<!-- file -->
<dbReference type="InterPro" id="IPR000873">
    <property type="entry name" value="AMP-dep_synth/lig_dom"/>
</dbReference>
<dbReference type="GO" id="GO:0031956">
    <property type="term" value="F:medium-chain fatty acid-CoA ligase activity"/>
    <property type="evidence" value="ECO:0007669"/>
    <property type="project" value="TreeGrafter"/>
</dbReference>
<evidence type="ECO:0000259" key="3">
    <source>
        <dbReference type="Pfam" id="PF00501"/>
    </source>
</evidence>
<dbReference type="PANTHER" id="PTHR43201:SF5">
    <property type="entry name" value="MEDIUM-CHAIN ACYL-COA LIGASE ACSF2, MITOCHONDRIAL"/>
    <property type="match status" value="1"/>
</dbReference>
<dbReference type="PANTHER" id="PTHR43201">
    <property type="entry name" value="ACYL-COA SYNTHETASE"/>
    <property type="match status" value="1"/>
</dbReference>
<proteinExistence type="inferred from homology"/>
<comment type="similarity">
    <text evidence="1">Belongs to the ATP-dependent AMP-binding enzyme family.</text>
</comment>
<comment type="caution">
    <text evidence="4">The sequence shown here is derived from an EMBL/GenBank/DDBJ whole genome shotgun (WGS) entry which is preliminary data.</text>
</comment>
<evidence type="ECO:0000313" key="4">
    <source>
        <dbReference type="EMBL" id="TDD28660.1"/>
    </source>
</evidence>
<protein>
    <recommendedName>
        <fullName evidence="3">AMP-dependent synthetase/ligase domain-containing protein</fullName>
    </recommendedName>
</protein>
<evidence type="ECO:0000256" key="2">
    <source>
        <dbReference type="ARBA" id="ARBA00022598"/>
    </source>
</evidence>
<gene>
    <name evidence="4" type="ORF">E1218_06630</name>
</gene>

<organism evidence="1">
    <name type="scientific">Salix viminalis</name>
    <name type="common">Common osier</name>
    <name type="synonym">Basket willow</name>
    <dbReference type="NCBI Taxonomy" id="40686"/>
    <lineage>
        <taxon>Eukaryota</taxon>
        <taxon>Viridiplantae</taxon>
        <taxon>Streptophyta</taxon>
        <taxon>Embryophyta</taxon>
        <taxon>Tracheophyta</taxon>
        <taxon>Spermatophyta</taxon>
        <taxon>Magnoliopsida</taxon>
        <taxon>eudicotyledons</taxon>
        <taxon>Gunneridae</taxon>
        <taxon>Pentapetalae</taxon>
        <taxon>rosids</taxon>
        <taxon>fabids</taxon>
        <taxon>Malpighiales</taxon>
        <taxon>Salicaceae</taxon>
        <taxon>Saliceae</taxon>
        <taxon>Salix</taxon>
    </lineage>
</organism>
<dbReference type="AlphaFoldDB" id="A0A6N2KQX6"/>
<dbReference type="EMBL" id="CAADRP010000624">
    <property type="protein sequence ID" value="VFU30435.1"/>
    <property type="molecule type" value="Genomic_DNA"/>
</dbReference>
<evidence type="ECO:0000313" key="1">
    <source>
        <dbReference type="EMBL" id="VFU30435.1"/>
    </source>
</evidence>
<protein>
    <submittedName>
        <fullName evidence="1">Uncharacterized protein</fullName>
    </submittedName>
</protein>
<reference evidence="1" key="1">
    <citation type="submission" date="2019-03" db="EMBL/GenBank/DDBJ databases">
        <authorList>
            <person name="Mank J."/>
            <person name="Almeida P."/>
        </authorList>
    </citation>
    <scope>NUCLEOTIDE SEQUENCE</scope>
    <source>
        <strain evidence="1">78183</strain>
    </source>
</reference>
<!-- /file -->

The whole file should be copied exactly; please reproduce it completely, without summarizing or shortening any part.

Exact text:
<dbReference type="InterPro" id="IPR000873">
    <property type="entry name" value="AMP-dep_synth/lig_dom"/>
</dbReference>
<dbReference type="GO" id="GO:0031956">
    <property type="term" value="F:medium-chain fatty acid-CoA ligase activity"/>
    <property type="evidence" value="ECO:0007669"/>
    <property type="project" value="TreeGrafter"/>
</dbReference>
<evidence type="ECO:0000259" key="3">
    <source>
        <dbReference type="Pfam" id="PF00501"/>
    </source>
</evidence>
<dbReference type="PANTHER" id="PTHR43201:SF5">
    <property type="entry name" value="MEDIUM-CHAIN ACYL-COA LIGASE ACSF2, MITOCHONDRIAL"/>
    <property type="match status" value="1"/>
</dbReference>
<dbReference type="PANTHER" id="PTHR43201">
    <property type="entry name" value="ACYL-COA SYNTHETASE"/>
    <property type="match status" value="1"/>
</dbReference>
<proteinExistence type="inferred from homology"/>
<comment type="similarity">
    <text evidence="1">Belongs to the ATP-dependent AMP-binding enzyme family.</text>
</comment>
<comment type="caution">
    <text evidence="4">The sequence shown here is derived from an EMBL/GenBank/DDBJ whole genome shotgun (WGS) entry which is preliminary data.</text>
</comment>
<evidence type="ECO:0000313" key="4">
    <source>
        <dbReference type="EMBL" id="TDD28660.1"/>
    </source>
</evidence>
<protein>
    <recommendedName>
        <fullName evidence="3">AMP-dependent synthetase/ligase domain-containing protein</fullName>
    </recommendedName>
</protein>
<evidence type="ECO:0000256" key="2">
    <source>
        <dbReference type="ARBA" id="ARBA00022598"/>
    </source>
</evidence>
<gene>
    <name evidence="4" type="ORF">E1218_06630</name>
</gene>

<organism evidence="1">
    <name type="scientific">Salix viminalis</name>
    <name type="common">Common osier</name>
    <name type="synonym">Basket willow</name>
    <dbReference type="NCBI Taxonomy" id="40686"/>
    <lineage>
        <taxon>Eukaryota</taxon>
        <taxon>Viridiplantae</taxon>
        <taxon>Streptophyta</taxon>
        <taxon>Embryophyta</taxon>
        <taxon>Tracheophyta</taxon>
        <taxon>Spermatophyta</taxon>
        <taxon>Magnoliopsida</taxon>
        <taxon>eudicotyledons</taxon>
        <taxon>Gunneridae</taxon>
        <taxon>Pentapetalae</taxon>
        <taxon>rosids</taxon>
        <taxon>fabids</taxon>
        <taxon>Malpighiales</taxon>
        <taxon>Salicaceae</taxon>
        <taxon>Saliceae</taxon>
        <taxon>Salix</taxon>
    </lineage>
</organism>
<dbReference type="AlphaFoldDB" id="A0A6N2KQX6"/>
<dbReference type="EMBL" id="CAADRP010000624">
    <property type="protein sequence ID" value="VFU30435.1"/>
    <property type="molecule type" value="Genomic_DNA"/>
</dbReference>
<evidence type="ECO:0000313" key="1">
    <source>
        <dbReference type="EMBL" id="VFU30435.1"/>
    </source>
</evidence>
<protein>
    <submittedName>
        <fullName evidence="1">Uncharacterized protein</fullName>
    </submittedName>
</protein>
<reference evidence="1" key="1">
    <citation type="submission" date="2019-03" db="EMBL/GenBank/DDBJ databases">
        <authorList>
            <person name="Mank J."/>
            <person name="Almeida P."/>
        </authorList>
    </citation>
    <scope>NUCLEOTIDE SEQUENCE</scope>
    <source>
        <strain evidence="1">78183</strain>
    </source>
</reference>